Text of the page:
We had built the Barcelona train station up to mythical proportions in our minds. The creepers, the pickpockets, the scams, oh my!
We were ready: Marc with our secret waterproof money-pouch (I won’t tell you where!), our backpacks locked and all valuables stashed away in our slash-proof bags. Tickets we would need and a small amount of coin in the accessible pockets. Map downloaded, train number memorized.
It was all pretty anticlimactic.
My medical “issues” started before we left. While exiting my job at a large event marketing firm, packing up and leasing our house, planning for visas/innocculations/banking arrangements, saying goodbye to friends and family… I developed shingles on my left side of my torso (chicken pox for adults – a painful blistery rash). Then, on the day we actually left for the airport I had a migraine and could barely see. So yes, my body was telling me that it was a bit STRESSED OUT!! But it’s all for a good cause – seeing the world! So we pushed through.
Of course on your first few days of traveling abroad you are not going to rest. You pile on jet lag, unfamiliar food, sweltering heat, strange customs and accents all around you. Continue reading
And now, the moment you’ve all been waiting for. Or, we have anyway.
In case you live under a rock: La Tomatina is essentially a giant food fight (using tomatoes that have supposedly been crushed first to avoid the sack-of-oranges invisible bruise effect) in a small town in Spain, once per year. It’s “one of those things you do” in Spain, like running away from giant bulls or drinking so much Sangria that you vomit in the streets, or drinking so much Sangria that you vomit while running away from a bull.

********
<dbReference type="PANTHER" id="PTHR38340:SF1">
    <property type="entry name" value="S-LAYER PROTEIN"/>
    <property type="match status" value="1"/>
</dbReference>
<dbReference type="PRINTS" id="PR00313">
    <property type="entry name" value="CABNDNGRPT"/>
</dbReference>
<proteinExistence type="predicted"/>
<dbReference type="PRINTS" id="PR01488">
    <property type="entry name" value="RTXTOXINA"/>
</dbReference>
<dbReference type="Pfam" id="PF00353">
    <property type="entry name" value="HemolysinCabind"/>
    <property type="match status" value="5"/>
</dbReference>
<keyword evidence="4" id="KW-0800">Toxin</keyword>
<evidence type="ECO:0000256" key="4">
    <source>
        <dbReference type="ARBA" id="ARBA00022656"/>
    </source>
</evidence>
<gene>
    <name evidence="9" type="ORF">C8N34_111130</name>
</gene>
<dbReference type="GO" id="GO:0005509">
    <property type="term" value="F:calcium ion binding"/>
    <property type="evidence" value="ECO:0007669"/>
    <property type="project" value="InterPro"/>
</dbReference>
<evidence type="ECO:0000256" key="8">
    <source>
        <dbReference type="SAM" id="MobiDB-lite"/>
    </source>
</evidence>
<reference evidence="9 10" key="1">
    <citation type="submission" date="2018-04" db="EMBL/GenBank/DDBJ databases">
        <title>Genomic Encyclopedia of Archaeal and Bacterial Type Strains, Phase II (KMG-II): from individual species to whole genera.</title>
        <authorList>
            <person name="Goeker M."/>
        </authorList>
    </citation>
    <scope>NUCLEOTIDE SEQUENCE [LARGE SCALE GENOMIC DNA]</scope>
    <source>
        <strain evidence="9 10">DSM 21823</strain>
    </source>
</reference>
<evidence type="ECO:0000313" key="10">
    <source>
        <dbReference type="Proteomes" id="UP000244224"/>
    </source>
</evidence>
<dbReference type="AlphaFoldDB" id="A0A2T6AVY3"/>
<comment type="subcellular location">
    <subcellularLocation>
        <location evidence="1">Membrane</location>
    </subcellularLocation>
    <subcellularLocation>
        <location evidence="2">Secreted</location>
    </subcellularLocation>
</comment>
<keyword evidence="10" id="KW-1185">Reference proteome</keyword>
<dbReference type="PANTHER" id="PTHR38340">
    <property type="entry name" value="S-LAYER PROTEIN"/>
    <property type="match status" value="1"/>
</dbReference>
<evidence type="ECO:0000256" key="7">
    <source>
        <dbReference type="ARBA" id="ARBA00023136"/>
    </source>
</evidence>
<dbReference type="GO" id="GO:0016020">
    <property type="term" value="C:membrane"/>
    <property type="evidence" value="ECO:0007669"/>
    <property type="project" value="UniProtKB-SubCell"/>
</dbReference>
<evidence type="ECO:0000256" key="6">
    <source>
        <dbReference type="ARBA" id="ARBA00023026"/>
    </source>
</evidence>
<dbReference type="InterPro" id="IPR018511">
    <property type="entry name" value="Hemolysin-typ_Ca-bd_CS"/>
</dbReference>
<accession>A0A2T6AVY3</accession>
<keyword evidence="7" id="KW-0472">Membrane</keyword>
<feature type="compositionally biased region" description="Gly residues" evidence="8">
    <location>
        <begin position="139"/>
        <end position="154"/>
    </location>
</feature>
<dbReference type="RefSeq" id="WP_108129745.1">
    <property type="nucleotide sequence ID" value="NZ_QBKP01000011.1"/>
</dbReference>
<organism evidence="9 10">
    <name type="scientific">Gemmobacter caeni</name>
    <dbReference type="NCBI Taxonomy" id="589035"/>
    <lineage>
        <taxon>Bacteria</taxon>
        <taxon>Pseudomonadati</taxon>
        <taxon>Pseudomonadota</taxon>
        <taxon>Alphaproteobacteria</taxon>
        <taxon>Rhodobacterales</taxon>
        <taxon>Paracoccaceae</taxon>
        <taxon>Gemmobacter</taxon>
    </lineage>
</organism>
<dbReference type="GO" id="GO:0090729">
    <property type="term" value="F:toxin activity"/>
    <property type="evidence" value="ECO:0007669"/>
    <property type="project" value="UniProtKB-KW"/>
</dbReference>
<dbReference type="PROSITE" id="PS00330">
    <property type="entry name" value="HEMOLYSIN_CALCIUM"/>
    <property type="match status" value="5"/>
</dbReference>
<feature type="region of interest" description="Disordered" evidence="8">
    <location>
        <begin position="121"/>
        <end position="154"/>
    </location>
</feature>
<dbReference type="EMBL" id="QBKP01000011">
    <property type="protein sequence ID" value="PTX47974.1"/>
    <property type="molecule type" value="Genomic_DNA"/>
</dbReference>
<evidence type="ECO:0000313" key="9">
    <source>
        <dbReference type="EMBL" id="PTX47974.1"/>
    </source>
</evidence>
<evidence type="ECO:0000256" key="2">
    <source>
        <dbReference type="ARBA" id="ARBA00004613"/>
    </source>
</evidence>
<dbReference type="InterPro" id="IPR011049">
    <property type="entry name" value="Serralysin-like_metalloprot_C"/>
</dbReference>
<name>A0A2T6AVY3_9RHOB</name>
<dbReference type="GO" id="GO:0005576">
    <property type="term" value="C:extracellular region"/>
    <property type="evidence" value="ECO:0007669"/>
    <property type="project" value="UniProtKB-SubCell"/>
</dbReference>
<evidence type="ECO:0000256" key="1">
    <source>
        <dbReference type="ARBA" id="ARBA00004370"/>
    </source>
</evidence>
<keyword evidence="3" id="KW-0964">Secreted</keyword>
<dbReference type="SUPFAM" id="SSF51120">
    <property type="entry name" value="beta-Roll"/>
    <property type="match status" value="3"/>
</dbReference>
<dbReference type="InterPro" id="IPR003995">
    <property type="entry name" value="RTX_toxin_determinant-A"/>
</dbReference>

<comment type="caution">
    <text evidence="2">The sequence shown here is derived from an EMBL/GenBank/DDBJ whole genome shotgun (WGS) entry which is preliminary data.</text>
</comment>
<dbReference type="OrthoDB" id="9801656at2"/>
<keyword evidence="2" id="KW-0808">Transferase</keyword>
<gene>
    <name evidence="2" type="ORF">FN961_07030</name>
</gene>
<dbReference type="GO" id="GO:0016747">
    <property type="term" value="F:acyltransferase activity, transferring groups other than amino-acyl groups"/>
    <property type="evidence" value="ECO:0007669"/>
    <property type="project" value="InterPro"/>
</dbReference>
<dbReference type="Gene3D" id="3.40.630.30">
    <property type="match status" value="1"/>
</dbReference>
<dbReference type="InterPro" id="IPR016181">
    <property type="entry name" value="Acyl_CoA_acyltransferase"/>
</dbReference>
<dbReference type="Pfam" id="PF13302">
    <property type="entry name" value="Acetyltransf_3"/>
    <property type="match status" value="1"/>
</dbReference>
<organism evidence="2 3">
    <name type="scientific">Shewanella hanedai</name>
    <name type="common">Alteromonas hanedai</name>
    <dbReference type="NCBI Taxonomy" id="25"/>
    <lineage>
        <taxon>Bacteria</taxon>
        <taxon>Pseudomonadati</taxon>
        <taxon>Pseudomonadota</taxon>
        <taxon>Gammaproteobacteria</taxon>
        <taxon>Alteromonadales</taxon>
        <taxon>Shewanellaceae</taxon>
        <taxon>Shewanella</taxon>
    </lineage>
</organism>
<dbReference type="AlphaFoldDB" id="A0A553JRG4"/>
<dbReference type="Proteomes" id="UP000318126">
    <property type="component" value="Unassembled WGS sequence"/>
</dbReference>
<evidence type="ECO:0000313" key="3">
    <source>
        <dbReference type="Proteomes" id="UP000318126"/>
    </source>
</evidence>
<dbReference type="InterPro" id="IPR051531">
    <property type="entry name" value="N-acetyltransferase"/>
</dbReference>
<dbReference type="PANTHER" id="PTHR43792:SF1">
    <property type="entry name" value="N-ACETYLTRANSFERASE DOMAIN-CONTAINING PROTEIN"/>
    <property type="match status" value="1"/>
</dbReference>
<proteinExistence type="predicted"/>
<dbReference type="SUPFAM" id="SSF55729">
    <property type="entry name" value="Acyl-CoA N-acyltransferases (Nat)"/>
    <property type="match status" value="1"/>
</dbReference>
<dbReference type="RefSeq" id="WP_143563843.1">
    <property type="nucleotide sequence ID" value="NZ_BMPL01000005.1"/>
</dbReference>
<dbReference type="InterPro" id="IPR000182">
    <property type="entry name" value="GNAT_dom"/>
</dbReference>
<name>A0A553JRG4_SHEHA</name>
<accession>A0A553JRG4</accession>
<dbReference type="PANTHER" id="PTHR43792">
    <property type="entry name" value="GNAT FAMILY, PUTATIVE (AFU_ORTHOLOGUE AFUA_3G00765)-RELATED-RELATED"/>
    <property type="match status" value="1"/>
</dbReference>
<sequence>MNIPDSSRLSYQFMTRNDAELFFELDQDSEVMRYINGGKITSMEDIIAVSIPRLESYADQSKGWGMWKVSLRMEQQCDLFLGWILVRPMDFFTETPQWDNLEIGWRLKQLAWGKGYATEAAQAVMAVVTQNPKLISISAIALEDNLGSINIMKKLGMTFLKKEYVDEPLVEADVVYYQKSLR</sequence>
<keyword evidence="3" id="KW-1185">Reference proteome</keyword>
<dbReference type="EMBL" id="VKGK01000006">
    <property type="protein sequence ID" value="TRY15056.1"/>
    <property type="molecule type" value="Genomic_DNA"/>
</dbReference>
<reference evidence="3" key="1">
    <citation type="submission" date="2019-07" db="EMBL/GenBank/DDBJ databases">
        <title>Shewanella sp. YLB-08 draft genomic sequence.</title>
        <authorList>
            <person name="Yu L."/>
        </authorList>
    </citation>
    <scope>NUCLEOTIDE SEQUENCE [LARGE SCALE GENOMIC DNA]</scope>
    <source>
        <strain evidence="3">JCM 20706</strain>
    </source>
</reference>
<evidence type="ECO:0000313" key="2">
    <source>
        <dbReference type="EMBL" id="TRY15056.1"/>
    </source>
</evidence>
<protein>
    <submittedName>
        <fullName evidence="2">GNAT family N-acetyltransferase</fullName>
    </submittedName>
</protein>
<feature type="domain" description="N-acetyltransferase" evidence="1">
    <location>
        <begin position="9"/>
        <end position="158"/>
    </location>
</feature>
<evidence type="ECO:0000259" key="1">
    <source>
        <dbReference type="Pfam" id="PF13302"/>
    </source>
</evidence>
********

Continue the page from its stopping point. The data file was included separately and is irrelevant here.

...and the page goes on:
It’s our last day in Girona, so we walked around to say goodbye. If you are ever in Spain, you really really really need to go to Girona.
Legend has it that if you kiss the butt of the lion, you will come back to Girona some day.
Marc didn’t want to kiss the butt of the lion. Like, really didn’t want to. He took issue with the fact that all the other tourists were also kissing the butt of the lion with their dirty tourist lips. Continue reading
We spent today wandering Girona, looking at the sights, having a siesta…
Around 4 we notice something strange going on in the street below us: the restaurants are bringing their street seating, there are little white tables being set up. I go on a reconnaissance mission (read: I walk downstairs) to see what is up – there is a food and wine festival going on tonight!
€3 sampling plates from the local restaurants and €1 wine. What? Yes, you heard me… €1 wine (and beers!!!).
It’s a Christmas Miracle!
Today we checked in to the swanky accommodations that we had originally booked for my birthday.
From my instagram: “There have been a few moments on this trip where I really think ‘yes, this is exactly what we worked for’ – eating my crepes and yogurt on the balcony in Girona is one of those moments…”
This morning I woke up super early (read: 7 am) to get a good view of the city before the tourists got up and about. I do love traveling with Marc, but it is nice to have some alone time with the camera once in a while.
My favourite part was stalking – I mean following – I mean… I just happened to be walking behind… this old guy and his bike and we wandered up through the original entrance to the walled city. I don’t know if you have caught on yet, but I continue to be a sucker for an old, old wall.
An oldie but a goodie, throwback to Malaga, Spain.